There is also lots of independent reading going on whenever there is an opportunity. The children know that I'm not very friendly if woken too early so they will often creep out of their rooms to read books from our library. R is currently independently reading through the Harry Potter series. L just gets out her favourite books to "read" looking through all the pictures. Throughout the day the children go off to read often.

R in our library

We visit the public library once every week. The librarians kindly gave me a teacher's card so we can get out 50 books between us, and yes we often do! At the library I ask the children to choose some books related to our current topics for the week, this will form the basis for assigned reading during the week. The children also get out many picture books and short novels. R is currently working his way through the collection of Superman and Batman books. Once they have chosen their books they usually sit and read them in the library until, after about an hour, I demand we leave. I keep the library books downstairs well away from our own books to avoid having to search for them every week.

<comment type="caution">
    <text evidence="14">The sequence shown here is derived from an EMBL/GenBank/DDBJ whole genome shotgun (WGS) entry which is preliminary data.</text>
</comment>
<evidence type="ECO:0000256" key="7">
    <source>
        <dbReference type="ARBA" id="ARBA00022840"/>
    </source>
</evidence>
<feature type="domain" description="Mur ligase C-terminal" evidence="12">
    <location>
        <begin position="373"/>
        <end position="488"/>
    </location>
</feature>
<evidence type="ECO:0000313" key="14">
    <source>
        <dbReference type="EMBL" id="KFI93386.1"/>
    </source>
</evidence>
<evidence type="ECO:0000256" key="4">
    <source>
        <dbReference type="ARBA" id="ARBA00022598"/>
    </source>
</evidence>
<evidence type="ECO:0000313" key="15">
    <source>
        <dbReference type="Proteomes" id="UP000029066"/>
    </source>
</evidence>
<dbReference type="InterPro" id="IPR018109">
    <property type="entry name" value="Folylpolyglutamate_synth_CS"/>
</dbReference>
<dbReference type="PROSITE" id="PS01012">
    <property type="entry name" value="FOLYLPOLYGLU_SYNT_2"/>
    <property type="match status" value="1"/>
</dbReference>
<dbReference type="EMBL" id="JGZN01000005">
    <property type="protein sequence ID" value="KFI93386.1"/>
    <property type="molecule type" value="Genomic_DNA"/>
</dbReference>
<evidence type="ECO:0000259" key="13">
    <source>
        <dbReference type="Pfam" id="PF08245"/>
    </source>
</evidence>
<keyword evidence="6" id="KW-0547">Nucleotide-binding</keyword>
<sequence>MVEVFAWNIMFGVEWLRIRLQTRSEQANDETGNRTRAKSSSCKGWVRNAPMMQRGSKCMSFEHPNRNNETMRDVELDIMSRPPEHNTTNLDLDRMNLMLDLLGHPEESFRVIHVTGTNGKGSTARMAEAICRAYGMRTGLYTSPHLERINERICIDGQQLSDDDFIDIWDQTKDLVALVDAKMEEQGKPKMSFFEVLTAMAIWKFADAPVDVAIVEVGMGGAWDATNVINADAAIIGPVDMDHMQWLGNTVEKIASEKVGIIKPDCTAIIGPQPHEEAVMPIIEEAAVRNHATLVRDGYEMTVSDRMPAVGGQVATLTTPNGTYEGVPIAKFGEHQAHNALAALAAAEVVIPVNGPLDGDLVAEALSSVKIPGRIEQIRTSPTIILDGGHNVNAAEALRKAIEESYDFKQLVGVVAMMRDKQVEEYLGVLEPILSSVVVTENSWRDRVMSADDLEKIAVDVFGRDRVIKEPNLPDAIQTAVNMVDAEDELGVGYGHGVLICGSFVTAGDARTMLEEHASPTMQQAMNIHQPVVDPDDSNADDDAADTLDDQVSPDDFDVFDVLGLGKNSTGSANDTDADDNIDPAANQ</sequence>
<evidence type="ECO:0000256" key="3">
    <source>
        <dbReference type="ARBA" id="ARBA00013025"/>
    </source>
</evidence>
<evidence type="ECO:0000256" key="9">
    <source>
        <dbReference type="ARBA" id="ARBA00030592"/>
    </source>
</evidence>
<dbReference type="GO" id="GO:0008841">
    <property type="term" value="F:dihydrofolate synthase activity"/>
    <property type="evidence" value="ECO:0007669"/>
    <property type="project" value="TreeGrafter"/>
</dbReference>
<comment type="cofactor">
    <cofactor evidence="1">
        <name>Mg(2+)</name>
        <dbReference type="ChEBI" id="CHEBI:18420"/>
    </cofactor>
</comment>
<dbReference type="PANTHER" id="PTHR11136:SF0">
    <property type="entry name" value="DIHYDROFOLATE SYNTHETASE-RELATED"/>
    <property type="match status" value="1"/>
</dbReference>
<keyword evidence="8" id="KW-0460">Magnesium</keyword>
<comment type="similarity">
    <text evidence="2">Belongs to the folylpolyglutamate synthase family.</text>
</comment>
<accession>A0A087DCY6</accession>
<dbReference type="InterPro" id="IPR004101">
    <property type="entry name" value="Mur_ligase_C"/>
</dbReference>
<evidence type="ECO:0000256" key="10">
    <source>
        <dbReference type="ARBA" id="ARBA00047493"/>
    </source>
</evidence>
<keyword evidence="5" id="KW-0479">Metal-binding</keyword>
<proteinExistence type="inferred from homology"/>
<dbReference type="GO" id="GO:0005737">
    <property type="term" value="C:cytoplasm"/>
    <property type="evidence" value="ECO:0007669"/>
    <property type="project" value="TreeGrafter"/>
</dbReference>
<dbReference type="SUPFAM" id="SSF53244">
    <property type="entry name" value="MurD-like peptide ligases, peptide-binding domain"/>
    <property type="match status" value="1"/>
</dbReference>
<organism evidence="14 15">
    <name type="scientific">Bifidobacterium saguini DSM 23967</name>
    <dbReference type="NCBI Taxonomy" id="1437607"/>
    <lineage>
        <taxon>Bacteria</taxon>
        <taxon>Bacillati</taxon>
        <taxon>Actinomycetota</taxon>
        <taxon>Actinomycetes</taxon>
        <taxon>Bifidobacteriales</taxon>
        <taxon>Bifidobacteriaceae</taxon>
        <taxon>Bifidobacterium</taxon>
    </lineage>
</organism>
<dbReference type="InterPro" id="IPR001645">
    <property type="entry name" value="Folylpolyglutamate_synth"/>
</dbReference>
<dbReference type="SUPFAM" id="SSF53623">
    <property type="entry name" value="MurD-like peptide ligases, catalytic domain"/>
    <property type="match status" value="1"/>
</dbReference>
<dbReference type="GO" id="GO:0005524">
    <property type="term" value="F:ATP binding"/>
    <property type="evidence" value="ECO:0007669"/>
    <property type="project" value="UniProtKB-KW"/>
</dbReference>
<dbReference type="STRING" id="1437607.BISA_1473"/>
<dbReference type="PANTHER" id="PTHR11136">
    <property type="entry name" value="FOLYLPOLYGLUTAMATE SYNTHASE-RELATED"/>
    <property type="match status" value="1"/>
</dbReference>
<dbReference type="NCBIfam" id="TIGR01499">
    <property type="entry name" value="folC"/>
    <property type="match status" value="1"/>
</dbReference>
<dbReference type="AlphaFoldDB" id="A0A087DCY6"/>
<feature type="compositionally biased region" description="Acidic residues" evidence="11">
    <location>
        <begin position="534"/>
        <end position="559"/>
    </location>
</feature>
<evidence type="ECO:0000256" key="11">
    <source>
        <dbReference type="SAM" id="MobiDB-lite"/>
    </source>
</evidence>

Every day R has assigned reading time. I give him some pages, or a whole book, or a few short books to read based around our history, science and art topics for that week. This is working really well and ensures that the library books actually get read. It also frees me up to work 1 to 1 with L. In addition to independent topic reading the children both listen together to me read from our spine books for history and science. We are using the Story Of The World series and the MrQ science textbook. The children then narrate back what they have learnt and I record this for them in their topic books. We also often read together from our library books.

Assigned reading about Picasso

I would actually like to have more time for reading. I'm currently planning to snatch a bit more time for reading when we are on the train, in the car or waiting for appointments. If I know R he will be reading a book any time he can!